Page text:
via SCB’s Journal Watch Online

Arctic sea ice: is it tipped yet?

RealClimate reports from the AGU about Arctic sea ice: is it tipped yet?

The summer of 2007 was apocalyptic for Arctic sea ice. The coverage and thickness of sea ice in the Arctic has been declining steadily over the past few decades, but this year the ice lost an area about the size of Texas, reaching its minimum on about the 16th of September. Arctic sea ice seems to me the best and more imminent example of a tipping point in the climate system. A series of talks aimed to explain the reason for the meltdown.

The disappearance of the ice was set up by warming surface waters and loss of the thicker multi-year ice in favor of thinner single-year ice. But the collapse of ice coverage this year was also something of a random event. This change was much more abrupt than the averaged results of the multiple IPCC AR4 models, but if you look at individual model runs, you can find sudden decreases in ice cover such as this. In the particular model run which looks most like 2007, the ice subsequently recovered somewhat, although never regaining the coverage before the meltback event.

So what is the implication of the meltback, the prognosis for the future? Has the tipping point tipped yet? When ice melts, it allows the surface ocean to begin absorbing sunlight, potentially locking in the ice-free condition. Instead of making his own prognosis, Overland allowed the audience to vote on it. The options were

* A The meltback is permanent
* B Ice coverage will partially recover but continue to decrease
* C The ice would recover to 1980’s levels but then continue to decline over the coming century

Options A and B had significant audience support, while only one brave soul voted for the most conservative option C. No one remarked that the “skeptic” possibility, that Arctic sea ice is not melting back at all, was not even offered or asked for. Climate scientists have moved beyond that.

For more coverage see Nature’s Great Beyond.

Ice minima

Arctic sea ice has reached record low coverage in 2007.

Ice minima


This image shows the Arctic as observed by the Advanced Microwave Scanning Radiometer for EOS (AMSR-E) aboard NASA’s Aqua satellite on September 16, 2007. In this image, blue indicates open water, white indicates high sea ice concentration, and turquoise indicates loosely packed sea ice. The black circle at the North Pole results from an absence of data as the satellite does not make observations that far north.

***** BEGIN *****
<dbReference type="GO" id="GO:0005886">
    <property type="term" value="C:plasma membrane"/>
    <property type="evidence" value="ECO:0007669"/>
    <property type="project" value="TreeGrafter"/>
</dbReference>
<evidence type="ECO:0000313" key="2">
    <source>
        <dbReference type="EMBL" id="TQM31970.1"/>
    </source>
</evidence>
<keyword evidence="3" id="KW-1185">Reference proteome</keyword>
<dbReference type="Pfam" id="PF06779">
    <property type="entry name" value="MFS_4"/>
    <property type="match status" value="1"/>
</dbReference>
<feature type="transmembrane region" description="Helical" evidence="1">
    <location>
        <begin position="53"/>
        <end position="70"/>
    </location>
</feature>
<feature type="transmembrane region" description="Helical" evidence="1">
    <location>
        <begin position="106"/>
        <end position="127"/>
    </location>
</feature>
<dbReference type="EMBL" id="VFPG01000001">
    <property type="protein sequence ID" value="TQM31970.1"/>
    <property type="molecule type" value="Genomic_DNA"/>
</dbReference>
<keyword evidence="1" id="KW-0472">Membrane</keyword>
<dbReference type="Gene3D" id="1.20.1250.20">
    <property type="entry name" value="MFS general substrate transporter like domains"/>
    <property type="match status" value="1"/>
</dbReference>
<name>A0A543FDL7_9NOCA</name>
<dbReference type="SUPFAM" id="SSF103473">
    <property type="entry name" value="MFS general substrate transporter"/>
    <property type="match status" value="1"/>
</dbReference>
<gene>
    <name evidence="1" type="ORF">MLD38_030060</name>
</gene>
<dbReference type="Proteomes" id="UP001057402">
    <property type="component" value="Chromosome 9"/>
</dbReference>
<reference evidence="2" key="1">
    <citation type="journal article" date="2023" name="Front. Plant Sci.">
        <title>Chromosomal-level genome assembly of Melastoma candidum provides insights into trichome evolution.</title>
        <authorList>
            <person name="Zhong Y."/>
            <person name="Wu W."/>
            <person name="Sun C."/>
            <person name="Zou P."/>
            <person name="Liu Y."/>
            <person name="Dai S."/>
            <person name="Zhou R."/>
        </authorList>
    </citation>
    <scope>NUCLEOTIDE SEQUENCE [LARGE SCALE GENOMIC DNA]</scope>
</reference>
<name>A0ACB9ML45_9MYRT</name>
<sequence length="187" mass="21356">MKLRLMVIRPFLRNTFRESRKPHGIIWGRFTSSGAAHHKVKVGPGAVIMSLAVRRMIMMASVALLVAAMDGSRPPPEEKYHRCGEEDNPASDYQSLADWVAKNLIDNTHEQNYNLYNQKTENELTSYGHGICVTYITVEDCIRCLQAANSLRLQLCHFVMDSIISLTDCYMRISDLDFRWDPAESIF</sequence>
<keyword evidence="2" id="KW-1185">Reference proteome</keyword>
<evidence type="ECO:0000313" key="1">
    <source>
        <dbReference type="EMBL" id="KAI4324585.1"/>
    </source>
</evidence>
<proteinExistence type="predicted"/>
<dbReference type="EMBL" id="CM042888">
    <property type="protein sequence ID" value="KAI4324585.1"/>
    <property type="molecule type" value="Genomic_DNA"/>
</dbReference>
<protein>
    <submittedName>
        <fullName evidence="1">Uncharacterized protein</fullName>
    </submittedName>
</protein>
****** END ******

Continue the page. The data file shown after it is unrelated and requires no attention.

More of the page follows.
Three contour lines appear on this image. The red line is the 2007 minimum, as of September 15, and it almost exactly fits the sea ice observed by AMSR-E. Depending on the calculations, the minimum occurred on September 14 (one-day running average) or September 16 (five-day running average). The green line indicates the 2005 minimum, the previous record low. The yellow line indicates the median minimum from 1979 to 2000.

Arctic sea ice at record low

In 2005 on Resilience Science, Line Gordon, wrote about recent research that we may have already passed tipping points in the Arctic.

NSIDC Arctic Sea Ice News Fall 2007 is providing weekly updates on the state of Arctic sea ice, which has reached record low coverage this year (the previous record low was in 2005).

Arctic Sea Ice

The figure shows daily ice extent for 2007, 2005 and to the 1979 to 2000 average.

Is the Arctic Already Lost?

Veg/Climate Feedbacks in Arctic

Is the home of polar bears, seals and Inuit communities already doomed? asks Jon Foley in Tipping Points in the Tundra a recent commentary Science. According to him, several recent sources of evidence show that feedback mechanisms seem to be kicking into high gear as the Arctic warms up. Temperature data illustrate, for example, that from the 1960’s to the 1980’s, the Arctic warmed by 0.15 degrees Celsius per decade, but since then the warming has been nearly 0.3 to 0.4 degrees per decade.

Recent evidence comes from Terry Chapin and his co-workers who have analyzed Arctic data on surface temperature, cloud cover, energy exchange, albedo, and changes in snow cover and vegetation. They concluded that the recent changes in the length of the snow-free season have triggered a set of interlinked feedbacks that will amplify future rates of summer warming. One of these feedbacks relate to that the snowmelt has advanced by around 2.5 days per decade which has lead to an increase in the amount of energy that is absorbed and transferred to the atmosphere. The resulting regional increase in temperature is estimated to be comparable (per unit area) to the global atmospheric heating that is projected from a doubling of CO2 levels in the atmosphere.

Chapin et al. also analyses the role of vegetation change for triggering positive feedbacks. Tall shrublands have increased rapidly in the surrounding region of the Arctic. Tree lines have also moved further north. Although the estimated contributions these have on warming were found to be small, the authors expect that they will continue to increase disproportionally in the future.